Well, I have to say, I think I got the easy end of the deal for the Covent Garden Market Stall that  Eatlikeagirl and I did last week. After listening to her tell me about how she stayed up all night making soda bread (and it has to be the best soda bread this side of Cork) and the hours she spent cutting up cucumbers to be pickled, I was thankful that all I’d had to do was pick up the phone and place the prosecco order! Well, I was also in charge of procuring the ice bucket, cups and ice runs. And don’t forget, I did have to pour those heavy magnums! Seriously, it was sooo much fun! I love meeting the public and it was great to talk shop with people who are genuinely interested in what you’ve got on the table. Not to mention the fabulously tasty smoked salmon. It was a perfect partner for the prosecco. I love smoked salmon anyway but Frank Hederman is a magician. I don’t know how he does it but he manages to smoke the salmon in such a way that it’s unlike any other smoked salmon I’ve ever had. The flavour of the salmon was so intense, it was like smoked salmon on steroids and none of that oilyness that is so often sadly a hallmark of poorly smoked salmon. It was as if he somehow squeezed all the excess oil out of the salmon and just left essense of salmon. It was that good! And the prosecco was the perfect companion. Bisol’s Jeio is a light and fruity, lovely apples and pears on the nose and palate but not overly sweet, the bubbles just sweeping away the salmon and leaving my mouth ready for another salmon bite (that’s all we had time for, what with either serving up the salmon or dodging the rain, trying to make sure my laptop didn’t get wet). I really like the Jeio, it’s such an easy drinker...

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Brightwell Vineyards & English wine week – slideshow

English wine. English wine week. Do they make enough wine to support English wine week? Well, yeah, they do. There are over 250 vineyards in the British Isles and loads of them are winning awards and making fantastic wines. I’ve become a big fan lately, not only because I’m living here but also because I think that they’re producing some fantastic stuff. I have to say that the sparkling wines are the ones that are winning the awards but they’re getting better and better at making those whites and even, dare I say, reds! Last weekend, Andrew from Spittoon invited a bunch of us food and wine bloggers up to Wallingford, Oxfordshire to visit Brightwell Vineyards and have a taste or two of quality English wine. So one EARLY Saturday morning, I met up with eatlikeagirl, foodstories, pencilandspoon  (Mark, a beer blogger) and cooksister to brave the wilds of the English countryside. (A slideshow of my trip to the English countryside and vineyards) Our first stop was Brightwell Vineyards which has been around for about 20 years and they have a quite an extensive collection of varietals but most are experimental. They focus mainly on bacchus, ortega, reichensteiner, and dornfelder with pinot noir being planted next year. They are unusual in that they focus on still wines as opposed to sparkling which most English producers seem to gravitate to. Brightwell is not only situated next to the Thames but has a lovely duck pond with lots of wild birdies, horses, the friendliest dobermans I’ve ever met (the dogs would probably show you where the safe is), and pigs! Athough the wine pigs, as we nicknamed them, will be moving next year to make way for rows of pinot noir. The big hit of the tasting had to be the Oxford 2006 Regatta red, a complex spicy, woody, red wine. Pepper, graphite, ripe red fruits, raspberry, all those decriptors were being thrown about with abandon by the bloggers. I had to agree and it also had a lovely silky weight to it. Carol,...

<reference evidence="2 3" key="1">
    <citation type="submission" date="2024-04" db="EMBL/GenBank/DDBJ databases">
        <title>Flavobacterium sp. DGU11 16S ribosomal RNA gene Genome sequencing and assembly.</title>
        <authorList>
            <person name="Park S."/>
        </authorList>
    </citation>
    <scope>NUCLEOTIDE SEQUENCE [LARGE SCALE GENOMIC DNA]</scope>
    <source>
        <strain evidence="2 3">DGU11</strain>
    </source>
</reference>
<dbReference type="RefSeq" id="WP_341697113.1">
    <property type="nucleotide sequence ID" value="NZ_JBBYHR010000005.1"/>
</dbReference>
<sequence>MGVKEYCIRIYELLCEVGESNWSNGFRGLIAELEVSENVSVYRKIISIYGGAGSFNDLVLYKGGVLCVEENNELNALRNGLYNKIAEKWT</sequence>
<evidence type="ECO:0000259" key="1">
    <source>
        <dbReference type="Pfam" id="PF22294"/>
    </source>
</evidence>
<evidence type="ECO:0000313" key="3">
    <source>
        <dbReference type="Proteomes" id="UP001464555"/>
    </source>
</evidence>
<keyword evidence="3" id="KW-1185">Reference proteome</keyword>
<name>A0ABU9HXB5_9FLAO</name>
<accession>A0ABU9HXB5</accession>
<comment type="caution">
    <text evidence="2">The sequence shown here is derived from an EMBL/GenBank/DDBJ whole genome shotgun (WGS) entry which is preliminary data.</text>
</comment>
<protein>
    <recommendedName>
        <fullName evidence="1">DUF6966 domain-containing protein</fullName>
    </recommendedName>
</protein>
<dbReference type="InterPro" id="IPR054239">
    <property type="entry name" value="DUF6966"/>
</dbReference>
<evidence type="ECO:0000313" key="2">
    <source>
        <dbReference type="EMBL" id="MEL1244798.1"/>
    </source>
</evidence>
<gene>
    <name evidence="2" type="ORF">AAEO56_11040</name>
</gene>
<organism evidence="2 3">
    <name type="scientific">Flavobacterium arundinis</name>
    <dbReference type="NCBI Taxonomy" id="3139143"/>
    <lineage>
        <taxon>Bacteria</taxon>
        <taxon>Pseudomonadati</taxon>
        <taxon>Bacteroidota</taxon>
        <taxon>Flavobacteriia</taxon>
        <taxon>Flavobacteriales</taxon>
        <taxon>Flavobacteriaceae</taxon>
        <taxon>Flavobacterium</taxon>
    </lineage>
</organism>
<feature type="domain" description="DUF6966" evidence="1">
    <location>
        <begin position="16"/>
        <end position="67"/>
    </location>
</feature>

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Balfour video winetasting at the Bluebird

Well, if you’re a regular reader of my blog, you know that I’m a big fan of Balfour Brut Sparkling Rose from Hush Heath Estate and I’ve written about it numerous times. I even took a couple of bottles to the American winebloggers conference last summer where it was a big hit. Last week, Penny from the Wine Cellar at the Bluebird, had a tasting of the Balfour Brut Sparkling Rose. I took along my fellow wineblogger, Wine90, so she could see what all the fuss was about. We did a short winetasting video after the event and here it is… The Balfour Brut Sparkling Rose is available from the Bluebird, retail  £39.99 Share this:TwitterFacebookLinkedInPocketRedditGoogleTumblrEmailPrintPinterestLike this:Like...